I. “Non-profit” status

The Mozilla Foundation is legally identified as a “non-profit public benefit” organization under California law. Its property is “irrevocably dedicated to charitable purposes.” The Mozilla Foundation is governed by the California Nonprofit Corporation Law, which is somewhat different from California’s General Corporations Code. I’ve found that the distinctions between the general Corporations Law and the Nonprofit Corporation Law include structural elements — members instead of shareholders and so on, and a set of distinctions which I think of as designed to ensure that the organization is pursuing a non-profit goal rather than pursuing private gain.

II. “Tax-exempt” status

The Mozilla Foundation is also a tax-exempt organization as determined by the U.S. Internal Revenue Service. To be a tax-exempt organization one should be a non-profit organization (as described above), and the purpose of the organization must fit within additional specifications. Once this status is granted, a tax-exempt organizations is governed by a body of regulations and policies determined by the IRS. These regulations are in addition to any requirements imposed by the Nonprofit Corporation Law. These regulations identify permissible purposes for a tax-exempt organization. They also limit the kinds of activities in which a tax exempt organization can engage, especially for activities that generate revenue or that involve advocating for particular laws. In exchange for tax-exempt status, an organization lives with significantly more restrictions on the way it can operate.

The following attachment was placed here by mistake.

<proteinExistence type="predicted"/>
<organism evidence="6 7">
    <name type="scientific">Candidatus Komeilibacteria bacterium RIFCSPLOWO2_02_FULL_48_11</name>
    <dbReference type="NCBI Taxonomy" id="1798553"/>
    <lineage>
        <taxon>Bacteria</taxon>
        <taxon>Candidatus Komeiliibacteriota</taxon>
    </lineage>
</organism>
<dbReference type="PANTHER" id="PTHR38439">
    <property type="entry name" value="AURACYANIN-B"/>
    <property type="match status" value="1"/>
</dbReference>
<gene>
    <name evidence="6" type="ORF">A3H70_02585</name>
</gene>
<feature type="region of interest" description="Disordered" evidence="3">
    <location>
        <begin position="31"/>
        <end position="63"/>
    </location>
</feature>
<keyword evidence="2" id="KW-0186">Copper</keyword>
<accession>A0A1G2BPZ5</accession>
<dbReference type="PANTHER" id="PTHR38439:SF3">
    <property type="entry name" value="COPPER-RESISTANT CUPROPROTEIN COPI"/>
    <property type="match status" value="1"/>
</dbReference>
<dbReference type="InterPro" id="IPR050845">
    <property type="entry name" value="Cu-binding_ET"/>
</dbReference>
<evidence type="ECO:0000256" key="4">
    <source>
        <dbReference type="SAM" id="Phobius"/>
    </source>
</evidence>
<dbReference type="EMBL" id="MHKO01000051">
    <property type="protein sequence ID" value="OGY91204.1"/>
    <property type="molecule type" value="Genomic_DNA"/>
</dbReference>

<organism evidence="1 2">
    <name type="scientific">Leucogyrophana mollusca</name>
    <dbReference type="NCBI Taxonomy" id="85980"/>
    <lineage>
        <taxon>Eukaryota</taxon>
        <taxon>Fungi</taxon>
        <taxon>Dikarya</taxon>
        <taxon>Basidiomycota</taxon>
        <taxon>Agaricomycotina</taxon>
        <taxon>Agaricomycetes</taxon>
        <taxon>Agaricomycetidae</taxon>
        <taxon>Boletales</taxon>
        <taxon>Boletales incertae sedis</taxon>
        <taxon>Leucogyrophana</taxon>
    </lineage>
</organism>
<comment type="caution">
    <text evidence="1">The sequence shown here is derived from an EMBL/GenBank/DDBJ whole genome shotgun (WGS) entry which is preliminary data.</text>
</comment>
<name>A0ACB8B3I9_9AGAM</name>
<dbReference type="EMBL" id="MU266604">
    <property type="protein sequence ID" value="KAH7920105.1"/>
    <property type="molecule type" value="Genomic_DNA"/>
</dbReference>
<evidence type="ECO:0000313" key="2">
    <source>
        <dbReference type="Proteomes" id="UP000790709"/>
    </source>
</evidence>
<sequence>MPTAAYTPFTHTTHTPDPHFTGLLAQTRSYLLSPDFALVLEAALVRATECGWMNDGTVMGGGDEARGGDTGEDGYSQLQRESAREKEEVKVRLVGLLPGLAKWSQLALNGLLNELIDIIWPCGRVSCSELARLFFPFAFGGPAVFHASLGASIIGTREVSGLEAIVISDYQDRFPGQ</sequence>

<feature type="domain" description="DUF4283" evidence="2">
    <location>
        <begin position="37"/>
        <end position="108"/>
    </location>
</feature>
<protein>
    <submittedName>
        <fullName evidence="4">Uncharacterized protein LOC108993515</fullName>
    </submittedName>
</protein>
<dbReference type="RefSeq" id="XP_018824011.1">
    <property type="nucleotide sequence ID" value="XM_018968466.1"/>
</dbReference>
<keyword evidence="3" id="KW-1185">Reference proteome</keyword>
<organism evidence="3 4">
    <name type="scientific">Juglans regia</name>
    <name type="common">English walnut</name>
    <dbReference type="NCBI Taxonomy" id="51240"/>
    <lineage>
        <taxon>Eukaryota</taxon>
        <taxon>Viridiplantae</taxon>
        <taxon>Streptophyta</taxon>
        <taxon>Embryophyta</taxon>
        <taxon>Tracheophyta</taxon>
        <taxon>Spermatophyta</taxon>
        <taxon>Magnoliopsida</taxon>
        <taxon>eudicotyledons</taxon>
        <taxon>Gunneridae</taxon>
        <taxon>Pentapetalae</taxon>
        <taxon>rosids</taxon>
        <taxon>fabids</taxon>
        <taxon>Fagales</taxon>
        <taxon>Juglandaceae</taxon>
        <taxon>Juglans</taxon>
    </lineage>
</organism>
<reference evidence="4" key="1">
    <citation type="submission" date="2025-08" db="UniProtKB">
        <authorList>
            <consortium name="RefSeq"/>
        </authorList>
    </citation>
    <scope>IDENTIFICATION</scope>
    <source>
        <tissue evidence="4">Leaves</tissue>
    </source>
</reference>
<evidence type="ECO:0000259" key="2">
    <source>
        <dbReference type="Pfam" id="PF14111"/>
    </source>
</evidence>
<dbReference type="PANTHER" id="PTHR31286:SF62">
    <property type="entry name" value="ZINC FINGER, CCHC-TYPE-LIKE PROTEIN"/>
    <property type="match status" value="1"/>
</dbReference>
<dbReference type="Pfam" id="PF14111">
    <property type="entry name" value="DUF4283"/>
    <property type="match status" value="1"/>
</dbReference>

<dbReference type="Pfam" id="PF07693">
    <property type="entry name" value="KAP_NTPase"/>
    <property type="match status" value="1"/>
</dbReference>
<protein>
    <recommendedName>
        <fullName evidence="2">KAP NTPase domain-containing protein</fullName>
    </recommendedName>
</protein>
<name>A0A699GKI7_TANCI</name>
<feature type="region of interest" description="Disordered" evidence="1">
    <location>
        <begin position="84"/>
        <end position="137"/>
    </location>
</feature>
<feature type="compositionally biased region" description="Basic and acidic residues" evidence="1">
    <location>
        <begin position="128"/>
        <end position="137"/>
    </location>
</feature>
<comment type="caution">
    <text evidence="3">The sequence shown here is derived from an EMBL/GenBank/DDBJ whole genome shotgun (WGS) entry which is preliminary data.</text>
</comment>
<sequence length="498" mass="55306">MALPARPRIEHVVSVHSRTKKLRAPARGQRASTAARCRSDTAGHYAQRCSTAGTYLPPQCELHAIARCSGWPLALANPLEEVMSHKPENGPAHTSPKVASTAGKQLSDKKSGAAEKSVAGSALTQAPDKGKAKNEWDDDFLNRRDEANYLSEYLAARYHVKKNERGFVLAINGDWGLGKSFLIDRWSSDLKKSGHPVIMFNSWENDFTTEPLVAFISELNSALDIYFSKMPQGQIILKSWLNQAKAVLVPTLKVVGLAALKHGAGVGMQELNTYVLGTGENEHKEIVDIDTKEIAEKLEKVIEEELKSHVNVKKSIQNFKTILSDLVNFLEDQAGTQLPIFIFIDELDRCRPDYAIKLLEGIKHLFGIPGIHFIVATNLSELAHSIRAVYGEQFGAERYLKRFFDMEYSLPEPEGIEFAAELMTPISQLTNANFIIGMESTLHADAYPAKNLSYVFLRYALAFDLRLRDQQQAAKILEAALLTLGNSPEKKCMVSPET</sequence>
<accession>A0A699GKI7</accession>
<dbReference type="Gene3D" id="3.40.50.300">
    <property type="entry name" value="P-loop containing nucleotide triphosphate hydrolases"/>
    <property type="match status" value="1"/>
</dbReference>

III. “501(c)(3)” status

The Internal Revenue Service grants tax-exempt status to several different kinds of organizations. The Section of the Internal Revenue Code that describes the types of exemptions is Section 501. The most important one for our purposes is Section 501(c)(3). This section applies to organizations “organized and operated exclusively for religious, charitable, scientific, testing for public safety, literary, or educational purposes, or to foster national or international amateur sports competition . . . or for the prevention of cruelty to children or animals . . .”

The Mozilla Foundation is a 501(c)(3) tax-exempt organization dedicated to promoting the Internet as a universal, innovative platform accessible to all.

IV. “Public Charity” status

There are actually two types of 501(c)(3) organizations. One type receives significant contributions from the public — a “public charity” 501(c)(3). The other type is a “private foundation.” These are generally 501(c)(3) organizations where an individual or family contributes most or all of the money and the charity operates from these funds and the income they generate. Private foundations are required to spend a certain percentage of their funds each year, public charities are not. (There are also two types of private foundations, operating and non-operating.) The IRS reviews 501(c)(3) organizations periodically to see if they are public charities or private foundations. The Mozilla Foundation is currently a public charity 501(c)(3) organization.

For Further Detail

Each of these areas can become complex quickly. This is an area where it takes true experts to fully understand. Wikipedia has a nice overview article. The actual documents relating to the Mozilla Foundation can be found at the Mozilla Foundation website.

After living in this world for the last few years I have many thoughts about where this system works well and where it is unwieldy or even counter-productive. I’ll put those in a separate post before too long.